IONA acquires LogicBlaze, supporters of ActiveMQ and ServiceMix ESB
LogicBlaze, the first company funded/created by open source VC Simulalabs has been acquired by IONA, who also acquired C24 recently. IONA, a veteran player in the CORBA space, currently offers Artix enterprise ESB as well as Celtix, an open source ESB platform.
LogicBlaze offered subscription support and training (as well as the development) behind the ActiveMQ project as well as ServiceMix ESB. According to an InfoQ briefing with IONA execs, LogicBlaze has been in operation for 18 months, their average deal size is 40K, and are bringing along 25 customers and 9 full time employees to IONA, including James Strachan (LogicBlaze Chief Architect and co-creator of dom4j, jelly, Groovy and Geronimo) who will join IONA post acquisition.
IONA CTO Eric Newcomer explained to InfoQ:
The biggest thing about the acquisition is really the people we're getting. The LogicBlaze guys can really help us with our open source business because of the experience they have, their active participation in the Apache community, and their successful relationship with their existing customers. We think they will be able to immediately help us accelerate our open source line of business.
On a press briefing IONA representatives also said that the personnel were the "major driving force behind the acquisition." IONA will continue marketing and selling the service subscription offerings for the ActiveMQ and ServiceMix projects for which LogicBlaze is known and respected, but the LogicBlaze brand will be eventually phased out. Given IONA's background in the CORBA world, they will also be looking into providing CORBA bindings for ServiceMix.
Eric explained what the acquisition means for IONA's Celtix open source ESB offerings:
Through our previous partnership, the Celtix distribution already includes the ActiveMQ JMS and ServiceMix JBI container. We have always viewed these technologies as complementary, with the CXF derived part of Celtix delivering JAX-WS and JAXB support for service creation and a pluggable lightweight endpoint oriented container, and we will build this out going forward. This discussion is in the very early stages, but we see a lot of opportunity for synergies going forward. One thing we're going to look at is a closer combination of AMQP/Qpid with ActiveMQ/JMS, for example.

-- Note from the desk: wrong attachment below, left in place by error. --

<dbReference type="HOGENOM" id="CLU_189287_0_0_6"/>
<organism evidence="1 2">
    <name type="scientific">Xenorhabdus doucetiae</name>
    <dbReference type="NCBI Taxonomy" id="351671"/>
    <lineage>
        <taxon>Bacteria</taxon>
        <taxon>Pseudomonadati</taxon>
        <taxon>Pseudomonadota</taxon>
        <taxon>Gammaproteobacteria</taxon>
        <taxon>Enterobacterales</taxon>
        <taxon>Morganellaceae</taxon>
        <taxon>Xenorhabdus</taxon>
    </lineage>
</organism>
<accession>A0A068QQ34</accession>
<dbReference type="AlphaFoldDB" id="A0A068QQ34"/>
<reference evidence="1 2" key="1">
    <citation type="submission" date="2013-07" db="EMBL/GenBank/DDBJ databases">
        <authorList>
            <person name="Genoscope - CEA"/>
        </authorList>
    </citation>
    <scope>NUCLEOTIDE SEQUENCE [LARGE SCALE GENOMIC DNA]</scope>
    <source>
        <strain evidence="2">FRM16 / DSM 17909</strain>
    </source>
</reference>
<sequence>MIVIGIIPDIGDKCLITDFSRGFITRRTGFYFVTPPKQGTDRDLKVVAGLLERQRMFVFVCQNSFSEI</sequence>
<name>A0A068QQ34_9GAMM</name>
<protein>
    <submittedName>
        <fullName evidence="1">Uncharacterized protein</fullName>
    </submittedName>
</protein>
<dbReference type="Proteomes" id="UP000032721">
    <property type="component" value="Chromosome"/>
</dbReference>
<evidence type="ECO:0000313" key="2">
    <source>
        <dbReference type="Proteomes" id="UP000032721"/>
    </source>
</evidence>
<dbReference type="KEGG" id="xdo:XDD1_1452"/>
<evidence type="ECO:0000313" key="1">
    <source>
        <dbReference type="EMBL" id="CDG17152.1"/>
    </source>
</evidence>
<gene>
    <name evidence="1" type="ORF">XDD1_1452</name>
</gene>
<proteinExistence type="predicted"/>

In terms of what the acquisition means for the recently announced IONA registry:
The Artix registry/repository is really a kind of departure for us, more so than the LogicBlaze acquisition. Meaning that the registry/repository is charting somewhat new territory in the SOA infrastructure market through its focus on active governance. As I mentioned before, we've been working together with the LogicBlaze folks for quite a while now, and incorporating ActiveMQ into Artix and Celtix distributions. The registry/repository is designed so that it will be capable of working with heterogeneous SOA infrastructure, including open source and commercial runtimes, so we will be incorporating support into the Artix registry/repository over the next year or so for the open source runtimes, definitely. We see it all as very synergistic - the runtimes such as Artix, Celtix, and ServiceMix/ActiveMQ are going to get deployed, and as they do the need for active governance will grow. And when it does, we will be there with the Artix registry/repository.
ZapThink's Ron Schmelzer told InfoQ that "all in all, the acquisition might fill a few gaps, but it was an opportunistic move to acquire the assets of a struggling business (probably for not much dollars)." No financial details were disclosed in the transaction.
Ron also cautioned about the need for IONA to position itself effectively, considering its dual commerical/open source offerings:
For IONA, this does a few things. First, it increases their own momentum in the Open Source arena (and their Celtix offering), and second it allows them to compete for mindshare in a market that is consolidating at an ever-increasing pace. It still begs the question about how IONA will separate its commercial offerings (Artix) from its open source offerings, and they will have a challenge in the marketplace with their positioning. Do they want to be seen as Open Source SOA or commercial? If they want to be seen as both, this is quite challenging, and we have not seen an infrastructure company successfully pull off the combination. The company needs to come out with an aggressive positioning on how it plans to accomplish both a successful open source as well as commercial offering.
Congrats to the LogicBlaze team!
Ian Culling, Andy Powell & Lee Cunningham Dec 11, 2013